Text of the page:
Despite all this, Far Cry 2 can feel clunky today. Much of it did at the time, too. Particularly strange is the way that characters speak twice as fast as they should and without much of that human thing we call emotion. The shooting isn't the best the genre has to offer. And it’s hard not to chafe at NPCs you’re working for still taking a pop at you every time you meet their patrols, or the world being a bit too static—there being no way to carve out safe spaces or even permanently deal with an outpost. It’s fitting, but still annoying. It’s also unfortunate that despite all the strides taken with the open world, Far Cry 2 ultimately backtracked on an initial plan where the point of the game would be to simply track down and kill the Jackal, and you could ignore the story in favour of making a beeline for him and putting a bullet in his head. The actual game had no such possibility. A real pity.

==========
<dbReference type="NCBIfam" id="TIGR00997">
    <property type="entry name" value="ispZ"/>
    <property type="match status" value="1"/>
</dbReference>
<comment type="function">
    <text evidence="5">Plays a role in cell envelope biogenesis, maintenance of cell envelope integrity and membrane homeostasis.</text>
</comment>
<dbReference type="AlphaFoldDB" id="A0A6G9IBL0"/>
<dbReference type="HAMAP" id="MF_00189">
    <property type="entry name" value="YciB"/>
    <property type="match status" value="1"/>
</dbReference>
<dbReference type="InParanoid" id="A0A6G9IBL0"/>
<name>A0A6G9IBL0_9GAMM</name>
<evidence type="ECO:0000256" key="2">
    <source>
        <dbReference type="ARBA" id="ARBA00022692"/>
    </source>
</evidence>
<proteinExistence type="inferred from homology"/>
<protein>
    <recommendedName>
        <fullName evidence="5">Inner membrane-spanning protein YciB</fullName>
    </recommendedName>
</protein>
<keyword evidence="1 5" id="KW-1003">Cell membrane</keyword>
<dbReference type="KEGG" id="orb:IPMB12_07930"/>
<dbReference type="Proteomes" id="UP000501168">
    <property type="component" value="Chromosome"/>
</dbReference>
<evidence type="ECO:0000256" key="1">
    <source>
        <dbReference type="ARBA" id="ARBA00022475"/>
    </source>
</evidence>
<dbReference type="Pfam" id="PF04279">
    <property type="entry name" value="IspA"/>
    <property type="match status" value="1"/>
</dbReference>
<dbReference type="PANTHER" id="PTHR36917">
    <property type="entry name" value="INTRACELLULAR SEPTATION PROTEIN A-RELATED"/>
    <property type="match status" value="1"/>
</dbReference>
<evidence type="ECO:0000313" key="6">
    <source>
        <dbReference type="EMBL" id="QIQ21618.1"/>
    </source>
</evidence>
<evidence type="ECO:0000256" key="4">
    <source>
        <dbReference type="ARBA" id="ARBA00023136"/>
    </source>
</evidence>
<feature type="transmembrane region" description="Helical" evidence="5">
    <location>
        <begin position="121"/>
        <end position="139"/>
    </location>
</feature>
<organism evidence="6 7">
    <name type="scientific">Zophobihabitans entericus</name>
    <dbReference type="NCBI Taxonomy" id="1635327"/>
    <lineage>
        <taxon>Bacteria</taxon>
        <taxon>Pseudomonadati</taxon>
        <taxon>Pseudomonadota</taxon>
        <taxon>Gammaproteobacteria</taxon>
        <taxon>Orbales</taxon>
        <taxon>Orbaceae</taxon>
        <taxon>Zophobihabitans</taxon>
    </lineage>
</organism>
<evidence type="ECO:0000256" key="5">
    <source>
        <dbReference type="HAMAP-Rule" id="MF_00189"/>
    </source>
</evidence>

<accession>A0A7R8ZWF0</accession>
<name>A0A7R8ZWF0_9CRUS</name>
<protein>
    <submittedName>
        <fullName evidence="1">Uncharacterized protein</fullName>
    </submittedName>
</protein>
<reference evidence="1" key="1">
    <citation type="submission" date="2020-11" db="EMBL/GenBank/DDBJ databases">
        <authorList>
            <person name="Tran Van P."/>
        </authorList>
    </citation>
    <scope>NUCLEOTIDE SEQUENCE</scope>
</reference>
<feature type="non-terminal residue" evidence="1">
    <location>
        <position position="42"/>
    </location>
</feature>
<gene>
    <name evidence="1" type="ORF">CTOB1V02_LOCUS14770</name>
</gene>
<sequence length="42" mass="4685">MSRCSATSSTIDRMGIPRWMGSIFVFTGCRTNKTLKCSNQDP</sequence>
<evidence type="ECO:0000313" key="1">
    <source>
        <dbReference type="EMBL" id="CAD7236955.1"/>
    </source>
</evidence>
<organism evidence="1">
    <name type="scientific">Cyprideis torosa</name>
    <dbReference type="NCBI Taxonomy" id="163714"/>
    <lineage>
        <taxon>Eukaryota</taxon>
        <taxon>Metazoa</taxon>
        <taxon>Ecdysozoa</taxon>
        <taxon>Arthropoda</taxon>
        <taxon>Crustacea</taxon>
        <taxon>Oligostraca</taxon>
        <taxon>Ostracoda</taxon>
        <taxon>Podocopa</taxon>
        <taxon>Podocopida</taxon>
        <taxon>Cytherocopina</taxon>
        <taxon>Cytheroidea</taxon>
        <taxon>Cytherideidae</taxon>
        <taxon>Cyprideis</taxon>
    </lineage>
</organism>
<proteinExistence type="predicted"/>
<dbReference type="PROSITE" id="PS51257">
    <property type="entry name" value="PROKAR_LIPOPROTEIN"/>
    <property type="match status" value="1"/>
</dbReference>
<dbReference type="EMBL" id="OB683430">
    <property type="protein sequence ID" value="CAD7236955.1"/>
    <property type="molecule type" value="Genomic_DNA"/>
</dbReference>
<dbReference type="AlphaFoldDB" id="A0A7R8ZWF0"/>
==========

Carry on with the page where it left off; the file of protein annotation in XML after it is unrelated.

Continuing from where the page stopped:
What it accomplished in the end, however, is even more impressive. It entertained players, but more importantly inspired an industry to widen its perspective and explore the power that open worlds truly offered. Later games have refined these techniques, with elements appearing in everything from Ubisoft’s own Assassin’s Creed, to the later Just Cause games, to The Legend of Zelda: Breath of the Wild.
Even where there isn’t direct influence from sitting down and playing Far Cry 2, there are few designers who haven’t at least heard whispered tales of what it accomplished and what it showed was possible. It may have spawned several official sequels over the past decade, but the true legacy of Far Cry 2 is the freedom it quietly inspired.